Why we sunset the Okta Verify watch app

In the most recent version of Okta Verify for iOS (8.2), we decided to sunset the companion watch app. This blog aims to explain our thinking and share knowledge.

Watch apps are cool. Pulling out your phone to accept an MFA push notification is not a great experience. Why would anyone sunset such great functionality? In a nutshell, you don’t need a watch app for that, and our users agree.

What did the watch app do?

Okta Verify was once primarily a vehicle for push MFA, with a side job as a one-time code generator. In this context, the watch app was a way to make the user experience a bit better – we could improve the text of notifications and show the list of generated codes even if your phone was hidden in your pocket.

As new features were added to Okta Verify, such as number challenges, we added them to the watch at non-trivial development and complexity cost. 

What the watch app couldn’t do

As we built new features that raised the security bar for MFA in response to more advanced phishing attacks, we ran into issues supporting the watch.

Biometric verification, for example, is impossible on Apple Watch – there are no biometrics – only a passcode with unknown strength. 

Next, we introduced Fastpass, an on-device authentication method to prevent phishing attacks. On-device authentication methods, by definition, can’t depend on a secondary device such as a watch.

Informed by real-world usage data

While the watch app demos very well, very few users interact with it regularly. Even fewer used the flows that required the on-device watch app (as opposed to built-in iOS push mirroring functionality).

Watch app usage

Usage Indicator

User Count

% of Sample

Sample of Okta Verify iOS users on the latest version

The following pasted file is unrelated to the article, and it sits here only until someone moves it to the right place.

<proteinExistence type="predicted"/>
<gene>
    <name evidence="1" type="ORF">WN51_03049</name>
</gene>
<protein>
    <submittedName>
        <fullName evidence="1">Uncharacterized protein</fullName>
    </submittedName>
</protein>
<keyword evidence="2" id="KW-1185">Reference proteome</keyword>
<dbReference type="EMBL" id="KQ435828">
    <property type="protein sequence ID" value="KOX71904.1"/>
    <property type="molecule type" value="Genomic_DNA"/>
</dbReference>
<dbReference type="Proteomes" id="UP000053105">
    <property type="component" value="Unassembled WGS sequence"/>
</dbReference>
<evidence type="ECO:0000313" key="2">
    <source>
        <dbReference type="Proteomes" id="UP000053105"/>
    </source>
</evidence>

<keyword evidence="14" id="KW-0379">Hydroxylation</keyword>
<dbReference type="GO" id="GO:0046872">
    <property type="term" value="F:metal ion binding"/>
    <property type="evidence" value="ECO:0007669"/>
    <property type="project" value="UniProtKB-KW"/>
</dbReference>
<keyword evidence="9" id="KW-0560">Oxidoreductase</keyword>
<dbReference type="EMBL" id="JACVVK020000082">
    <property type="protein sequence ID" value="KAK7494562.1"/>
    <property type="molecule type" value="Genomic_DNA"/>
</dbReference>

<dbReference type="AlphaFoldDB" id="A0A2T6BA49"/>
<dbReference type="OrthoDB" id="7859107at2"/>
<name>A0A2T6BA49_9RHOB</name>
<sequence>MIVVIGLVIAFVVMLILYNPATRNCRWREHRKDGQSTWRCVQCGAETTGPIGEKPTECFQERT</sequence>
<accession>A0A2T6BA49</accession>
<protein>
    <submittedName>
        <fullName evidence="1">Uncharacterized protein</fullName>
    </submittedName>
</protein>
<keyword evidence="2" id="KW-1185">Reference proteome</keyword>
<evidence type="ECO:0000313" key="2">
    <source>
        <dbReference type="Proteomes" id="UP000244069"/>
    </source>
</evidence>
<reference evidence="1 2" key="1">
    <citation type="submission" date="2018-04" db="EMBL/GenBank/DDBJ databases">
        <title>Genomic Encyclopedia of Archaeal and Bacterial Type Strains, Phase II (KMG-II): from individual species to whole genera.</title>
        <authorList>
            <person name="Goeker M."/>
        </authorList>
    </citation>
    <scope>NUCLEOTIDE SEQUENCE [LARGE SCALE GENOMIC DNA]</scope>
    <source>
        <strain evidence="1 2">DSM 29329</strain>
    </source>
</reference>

Expected Apple Watch Attach Rate 



Users with Okta Verify watch app installed



Users who interacted with a watch notification



Users who executed a yes/no via the app

(not via the notification)



Users who executed a number challenge flow via the watch app



What we see here is that a majority of users with an Apple Watch never installed the app. Since they don’t need the app to execute basic push flows, why would they?

Focusing Engineering Effort

The code behind watch interactions adds a surprising amount of complexity to our iOS app. It’s like turning your phone into a web server to handle the watch as a client. In this context, we must account for testing multiple devices with various watchOS/iOS version combinations installed.

We have a high bar for quality at Okta – regressions in authentication flows are unacceptable. It’s hard to automate Apple Watch flows, even harder on real hardware. The end result was that we were spending cycles every release to ensure these low usage flows worked properly. This came into conflict with our desire to increase the frequency of releases, which multiplies the cost of the manual testing effort.

Ultimately, we were forced to invest more in the watch app to make it useful in the context of phishing-resistant authentication or abandon it to focus on protecting larger slices of users in more impactful ways. We can best serve users by focusing on the security and usability of Fastpass.

You can still use your Apple Watch with Okta Verify

There is one flow that users use in reasonable numbers: the “Yes, It’s Me” push acceptance flow. This flow still works as it always has, even without a watch app! We believe that ~75% of iOS users with a paired Apple Watch have never installed the watch app, which is why they don’t need it.